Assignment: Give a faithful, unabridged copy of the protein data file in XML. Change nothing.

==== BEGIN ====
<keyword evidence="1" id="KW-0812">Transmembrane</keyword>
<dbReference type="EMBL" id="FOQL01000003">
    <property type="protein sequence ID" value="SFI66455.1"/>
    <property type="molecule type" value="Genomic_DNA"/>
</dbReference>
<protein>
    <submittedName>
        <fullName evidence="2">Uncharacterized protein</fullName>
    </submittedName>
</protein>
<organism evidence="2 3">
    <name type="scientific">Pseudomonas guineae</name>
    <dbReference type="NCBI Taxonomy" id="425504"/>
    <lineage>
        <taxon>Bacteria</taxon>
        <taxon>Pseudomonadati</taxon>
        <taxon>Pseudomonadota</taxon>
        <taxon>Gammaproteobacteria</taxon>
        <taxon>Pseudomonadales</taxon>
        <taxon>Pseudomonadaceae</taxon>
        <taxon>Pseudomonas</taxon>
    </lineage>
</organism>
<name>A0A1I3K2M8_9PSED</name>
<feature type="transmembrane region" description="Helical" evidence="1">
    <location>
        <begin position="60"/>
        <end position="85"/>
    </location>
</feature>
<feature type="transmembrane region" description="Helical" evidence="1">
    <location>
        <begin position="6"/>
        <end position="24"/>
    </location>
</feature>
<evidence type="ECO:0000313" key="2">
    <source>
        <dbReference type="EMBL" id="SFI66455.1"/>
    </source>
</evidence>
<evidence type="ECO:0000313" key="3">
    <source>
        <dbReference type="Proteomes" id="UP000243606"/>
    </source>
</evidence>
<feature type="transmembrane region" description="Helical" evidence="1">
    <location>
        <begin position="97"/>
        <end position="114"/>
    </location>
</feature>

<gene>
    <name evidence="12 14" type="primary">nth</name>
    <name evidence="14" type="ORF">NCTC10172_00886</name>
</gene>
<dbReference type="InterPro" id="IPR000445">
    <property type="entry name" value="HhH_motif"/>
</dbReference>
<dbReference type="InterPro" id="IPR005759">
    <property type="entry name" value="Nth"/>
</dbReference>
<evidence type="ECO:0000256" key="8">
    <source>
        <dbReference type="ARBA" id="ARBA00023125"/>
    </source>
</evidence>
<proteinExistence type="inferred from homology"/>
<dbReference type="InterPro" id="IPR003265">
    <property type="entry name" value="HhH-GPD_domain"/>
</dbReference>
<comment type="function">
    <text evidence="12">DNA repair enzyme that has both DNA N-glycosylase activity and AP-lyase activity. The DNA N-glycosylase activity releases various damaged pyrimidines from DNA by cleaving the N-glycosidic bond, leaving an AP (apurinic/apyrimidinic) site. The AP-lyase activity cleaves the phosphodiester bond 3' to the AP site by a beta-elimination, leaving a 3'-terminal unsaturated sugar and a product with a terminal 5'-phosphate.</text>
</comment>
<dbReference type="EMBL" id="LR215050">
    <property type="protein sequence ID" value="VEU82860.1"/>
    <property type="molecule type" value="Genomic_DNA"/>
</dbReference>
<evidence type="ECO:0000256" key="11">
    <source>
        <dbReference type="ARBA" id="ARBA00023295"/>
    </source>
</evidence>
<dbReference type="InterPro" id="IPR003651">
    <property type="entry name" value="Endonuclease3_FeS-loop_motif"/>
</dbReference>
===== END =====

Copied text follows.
<keyword evidence="1" id="KW-0812">Transmembrane</keyword>
<dbReference type="EMBL" id="FOQL01000003">
    <property type="protein sequence ID" value="SFI66455.1"/>
    <property type="molecule type" value="Genomic_DNA"/>
</dbReference>
<protein>
    <submittedName>
        <fullName evidence="2">Uncharacterized protein</fullName>
    </submittedName>
</protein>
<organism evidence="2 3">
    <name type="scientific">Pseudomonas guineae</name>
    <dbReference type="NCBI Taxonomy" id="425504"/>
    <lineage>
        <taxon>Bacteria</taxon>
        <taxon>Pseudomonadati</taxon>
        <taxon>Pseudomonadota</taxon>
        <taxon>Gammaproteobacteria</taxon>
        <taxon>Pseudomonadales</taxon>
        <taxon>Pseudomonadaceae</taxon>
        <taxon>Pseudomonas</taxon>
    </lineage>
</organism>
<name>A0A1I3K2M8_9PSED</name>
<feature type="transmembrane region" description="Helical" evidence="1">
    <location>
        <begin position="60"/>
        <end position="85"/>
    </location>
</feature>
<feature type="transmembrane region" description="Helical" evidence="1">
    <location>
        <begin position="6"/>
        <end position="24"/>
    </location>
</feature>
<evidence type="ECO:0000313" key="2">
    <source>
        <dbReference type="EMBL" id="SFI66455.1"/>
    </source>
</evidence>
<evidence type="ECO:0000313" key="3">
    <source>
        <dbReference type="Proteomes" id="UP000243606"/>
    </source>
</evidence>
<feature type="transmembrane region" description="Helical" evidence="1">
    <location>
        <begin position="97"/>
        <end position="114"/>
    </location>
</feature>

<gene>
    <name evidence="12 14" type="primary">nth</name>
    <name evidence="14" type="ORF">NCTC10172_00886</name>
</gene>
<dbReference type="InterPro" id="IPR000445">
    <property type="entry name" value="HhH_motif"/>
</dbReference>
<dbReference type="InterPro" id="IPR005759">
    <property type="entry name" value="Nth"/>
</dbReference>
<evidence type="ECO:0000256" key="8">
    <source>
        <dbReference type="ARBA" id="ARBA00023125"/>
    </source>
</evidence>
<proteinExistence type="inferred from homology"/>
<dbReference type="InterPro" id="IPR003265">
    <property type="entry name" value="HhH-GPD_domain"/>
</dbReference>
<comment type="function">
    <text evidence="12">DNA repair enzyme that has both DNA N-glycosylase activity and AP-lyase activity. The DNA N-glycosylase activity releases various damaged pyrimidines from DNA by cleaving the N-glycosidic bond, leaving an AP (apurinic/apyrimidinic) site. The AP-lyase activity cleaves the phosphodiester bond 3' to the AP site by a beta-elimination, leaving a 3'-terminal unsaturated sugar and a product with a terminal 5'-phosphate.</text>
</comment>
<dbReference type="EMBL" id="LR215050">
    <property type="protein sequence ID" value="VEU82860.1"/>
    <property type="molecule type" value="Genomic_DNA"/>
</dbReference>
<evidence type="ECO:0000256" key="11">
    <source>
        <dbReference type="ARBA" id="ARBA00023295"/>
    </source>
</evidence>
<dbReference type="InterPro" id="IPR003651">
    <property type="entry name" value="Endonuclease3_FeS-loop_motif"/>
</dbReference>